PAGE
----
~~Also, the comments about him being a deadbeat or a loser are uncalled for. The OP is a mum who's just found out she MIGHT be a grandma and she's doing what any parent would and trying to find out information to help her son. Information is power.

EdithWeston Tue 25-Feb-14 22:02:17

You say she is a 'girl' and that your DS is a student. Are they both still teens? Does she have adequate support, even when none is forthcoming at present from DS?

You posted in legal, and I think the main points have been covered. The DNA test will establish paternity. Assuming DS is the father, he will have to pay child maintenance (proportion if earnings). He will not however have PR automatically - either he needs to be on the birth certificate (he'll ordinarily need to be present) or he'd need a court order.

But the well being of the child must come first.

What is communication like between you and DS? Are you likely to be able to persuade him that even if he does not want a personal relationship with the mother of his child, the child needs him to have an adequate administrative one. Ideally a co-parenting one.

evelynj Tue 25-Feb-14 21:52:44

Crikey OP, has the mother got any support? how long have you known? Perhaps he should have some counselling if it's affecting his health & maybe you should talk to some RL friends about this. I may be wrong but it sounds like your perspective on this is all wrong, (seems like he/you wanted her to get an abortion & forget about it in a nutshell?).

It's irrelevant that he's a student now-he can still support her emotionally at least. When I told my mum I was pg, she said 'we'll I suppose there's worse things that could happen', (eve weren't married then). I know she'd feel awful guilty if I reminded her of this now as my ds who is 4 is the apple of her eye. Try thinking about if she was your daughter. Legally he will have to financially provide for his child at the minimum but it's probably not too late to build some bridges.

Hope you're both able to move forward a bit more positively

Stockhausen Tue 25-Feb-14 21:35:45

It's a very harsh lesson. How old is he?

Superworm Tue 25-Feb-14 21:28:26

This happened to an ex of mine years ago. Lost his virginity on a one night stand and she fell pregnant. They were sixteen at the time.

It was really tough for both of them. He stood by her and did the right thing, despite pressure from his family not to. He didn't speak to his parents for a couple of years because of it.

The relationship didn't last but at least he could hold his head high knowing he had tried his best. I think it would have damaged him more emotionally if he hadn't.

laregina Tue 25-Feb-14 21:10:42

Others have clarified the legalities - my advice would be to try and look forward to the positives here and to encourage your son to do the same.

You (both) have two choices here. The first is to bury your heads in the sand and ignore this woman and the child when he/she is born. Then you can live day to day with the guilt of knowing you rejected your own flesh and blood. At some point you may also deeply regret your actions but find it's too late to change things as by then they may well have decided to reject you.

The second is to take a deep breath, accept what's happened, do your best to help this woman as much as you can, and welcome the baby into your family when it is born.

Not a difficult choice imo.

ReadyToPopAndFresh Tue 25-Feb-14 21:10:13

If I were you I would be more concerned about the health of your new grandchild and the woman carrying him. She's probably not feeling too great at all as your "d"s has basically said he won't help her at all.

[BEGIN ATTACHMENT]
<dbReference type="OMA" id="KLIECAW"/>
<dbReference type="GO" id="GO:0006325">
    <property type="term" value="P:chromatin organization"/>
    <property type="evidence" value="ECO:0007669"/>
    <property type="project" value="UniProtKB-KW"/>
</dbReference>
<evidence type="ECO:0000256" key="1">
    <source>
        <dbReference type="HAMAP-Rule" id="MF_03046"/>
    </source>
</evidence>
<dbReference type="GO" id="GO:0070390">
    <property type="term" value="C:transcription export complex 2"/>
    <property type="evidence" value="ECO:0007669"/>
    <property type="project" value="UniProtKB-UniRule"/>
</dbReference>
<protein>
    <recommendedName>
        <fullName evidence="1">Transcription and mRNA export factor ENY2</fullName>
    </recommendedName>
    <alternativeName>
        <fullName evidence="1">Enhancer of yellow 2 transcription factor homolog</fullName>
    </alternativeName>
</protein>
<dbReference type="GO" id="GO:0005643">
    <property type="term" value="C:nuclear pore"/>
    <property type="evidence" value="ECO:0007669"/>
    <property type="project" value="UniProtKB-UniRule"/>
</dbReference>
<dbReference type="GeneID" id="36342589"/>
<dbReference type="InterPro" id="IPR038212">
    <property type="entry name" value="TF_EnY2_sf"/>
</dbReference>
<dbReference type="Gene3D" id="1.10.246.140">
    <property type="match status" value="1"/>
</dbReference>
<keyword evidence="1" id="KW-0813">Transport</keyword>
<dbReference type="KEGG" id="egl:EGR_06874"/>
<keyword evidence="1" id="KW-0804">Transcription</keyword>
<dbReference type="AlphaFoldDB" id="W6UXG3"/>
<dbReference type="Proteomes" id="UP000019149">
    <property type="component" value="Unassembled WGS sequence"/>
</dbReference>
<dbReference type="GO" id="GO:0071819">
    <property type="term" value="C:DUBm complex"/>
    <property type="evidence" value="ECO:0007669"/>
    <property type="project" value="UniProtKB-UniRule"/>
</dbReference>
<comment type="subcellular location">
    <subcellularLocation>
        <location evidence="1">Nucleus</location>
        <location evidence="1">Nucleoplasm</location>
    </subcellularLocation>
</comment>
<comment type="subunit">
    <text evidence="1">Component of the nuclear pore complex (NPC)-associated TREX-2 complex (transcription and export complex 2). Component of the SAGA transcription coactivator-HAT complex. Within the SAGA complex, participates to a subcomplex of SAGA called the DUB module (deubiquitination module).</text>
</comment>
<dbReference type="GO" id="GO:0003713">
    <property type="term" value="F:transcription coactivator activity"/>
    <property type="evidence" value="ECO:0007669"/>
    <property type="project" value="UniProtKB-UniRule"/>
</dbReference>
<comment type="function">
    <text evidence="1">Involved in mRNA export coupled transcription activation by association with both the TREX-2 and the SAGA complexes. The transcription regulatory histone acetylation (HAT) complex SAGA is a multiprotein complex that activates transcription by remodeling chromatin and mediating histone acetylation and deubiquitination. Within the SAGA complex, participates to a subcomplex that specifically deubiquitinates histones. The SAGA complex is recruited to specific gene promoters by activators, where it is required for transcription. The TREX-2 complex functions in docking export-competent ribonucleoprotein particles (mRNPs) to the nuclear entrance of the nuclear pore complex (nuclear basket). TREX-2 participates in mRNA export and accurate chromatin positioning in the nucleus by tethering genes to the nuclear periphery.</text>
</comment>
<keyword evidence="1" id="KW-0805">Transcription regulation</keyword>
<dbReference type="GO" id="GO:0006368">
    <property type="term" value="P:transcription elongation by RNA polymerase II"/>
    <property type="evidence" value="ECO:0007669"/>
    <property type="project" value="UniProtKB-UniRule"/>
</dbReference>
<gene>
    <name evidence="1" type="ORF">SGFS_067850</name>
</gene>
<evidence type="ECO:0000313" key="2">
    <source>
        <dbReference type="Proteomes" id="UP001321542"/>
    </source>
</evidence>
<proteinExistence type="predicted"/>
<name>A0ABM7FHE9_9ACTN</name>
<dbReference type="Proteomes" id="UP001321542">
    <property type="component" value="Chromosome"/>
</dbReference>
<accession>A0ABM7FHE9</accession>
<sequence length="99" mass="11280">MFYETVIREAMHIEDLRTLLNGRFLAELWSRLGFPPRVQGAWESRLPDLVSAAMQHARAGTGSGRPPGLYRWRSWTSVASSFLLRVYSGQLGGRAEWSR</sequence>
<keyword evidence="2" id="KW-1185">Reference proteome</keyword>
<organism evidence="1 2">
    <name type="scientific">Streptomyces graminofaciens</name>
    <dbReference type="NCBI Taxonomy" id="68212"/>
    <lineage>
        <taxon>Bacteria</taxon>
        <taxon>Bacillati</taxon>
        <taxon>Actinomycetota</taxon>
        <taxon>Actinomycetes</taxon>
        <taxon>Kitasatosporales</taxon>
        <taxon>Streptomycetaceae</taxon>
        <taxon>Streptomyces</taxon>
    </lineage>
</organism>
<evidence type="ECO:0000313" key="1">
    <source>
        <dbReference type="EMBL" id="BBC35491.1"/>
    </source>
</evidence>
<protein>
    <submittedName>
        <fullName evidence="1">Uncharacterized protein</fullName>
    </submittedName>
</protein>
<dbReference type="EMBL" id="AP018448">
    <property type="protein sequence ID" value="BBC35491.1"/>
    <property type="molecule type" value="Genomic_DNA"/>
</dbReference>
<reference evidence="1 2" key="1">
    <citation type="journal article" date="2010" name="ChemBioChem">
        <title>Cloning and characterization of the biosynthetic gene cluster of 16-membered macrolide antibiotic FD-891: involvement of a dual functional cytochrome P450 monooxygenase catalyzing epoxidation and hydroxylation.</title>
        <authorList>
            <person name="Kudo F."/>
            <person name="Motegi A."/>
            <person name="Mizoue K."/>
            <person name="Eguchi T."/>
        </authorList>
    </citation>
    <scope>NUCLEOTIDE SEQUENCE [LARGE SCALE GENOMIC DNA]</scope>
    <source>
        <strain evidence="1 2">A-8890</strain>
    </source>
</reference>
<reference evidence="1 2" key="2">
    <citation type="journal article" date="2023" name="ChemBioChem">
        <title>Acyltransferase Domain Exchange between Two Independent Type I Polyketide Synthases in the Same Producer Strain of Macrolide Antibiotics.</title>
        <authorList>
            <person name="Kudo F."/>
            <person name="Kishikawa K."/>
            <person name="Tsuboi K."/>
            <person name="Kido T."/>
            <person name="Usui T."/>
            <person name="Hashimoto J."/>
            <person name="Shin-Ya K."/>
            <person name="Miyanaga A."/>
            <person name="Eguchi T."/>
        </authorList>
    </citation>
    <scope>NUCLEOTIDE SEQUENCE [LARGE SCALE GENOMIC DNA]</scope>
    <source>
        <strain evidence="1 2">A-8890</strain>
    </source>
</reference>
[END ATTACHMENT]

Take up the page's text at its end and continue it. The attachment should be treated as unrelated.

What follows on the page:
I'd be ashamed to have raised a total loser but that's just me

BobPatSamandIgglePiggle Tue 25-Feb-14 20:48:36

How old is he?

KatAndKit Tue 25-Feb-14 20:48:30

He is not legally obliged to have any involvement with the baby. If he does not sign the birth certificate he will not have parental responsibility. He can walk away from her and the baby even though that is morally wrong.

If he is proven to be the biological father he will have to contribute via the CSA to support his child. This will be 15% of his earnings. He will still have to pay even if he does not accept parental responsibility by co signing the birth certificate.

SchroSawMargeryDaw Tue 25-Feb-14 20:48:04

I wonder if going though pregnancy and birth and caring for a baby alone hasn't affected her health? hmm

Are you really serious? He could decide to have no part in the childs life, but he will still be expected to pay child maintainance.

Are you really not bothered that he seems to be choosing to act like his child (and your Grandchild) doesn't exist?

Chocotrekkie Tue 25-Feb-14 20:46:18

Legally I guess she will go to the csa and if the paternity test is positive and it's his child he will have to pay.

While he is a student I don't know how much he will pay but when he graduates and starts earning a percentage of his wages will be taken by csa for him to support his child until the child leaves full time education.

kimlo Tue 25-Feb-14 20:45:50

legally if he is a full time student the csa wouldnt take any money from him, obviously once he graduates that would change.

No one can force an absent father to see his child, or to support them in anyway other way than financially.

But could he really know that he has a child that he chooses not to step up for? He might be scared now but how is he going to feel in a year? 10 years? by then it might be too late to build a meaningful relationship.

WeGotAnnie Tue 25-Feb-14 20:45:30

I am not sure what the question 'where does he stand legally?' means.

Morally, he has fathered a child and should work with the mother to form a plan for how that child is going to be raised.

surromummy Tue 25-Feb-14 20:45:28

Where he stands if the paternity test reveals its his baby? well she can then contact the csa and they will pursue your son for child maintainance.

A bit of a crap situation but he must face up to his responsibilities if he is the father, adult enough to have sex, adult enough to be a father.
As someone above said, he needs to go to GUM and then learn about contraception and how it can lead to pregnancy!!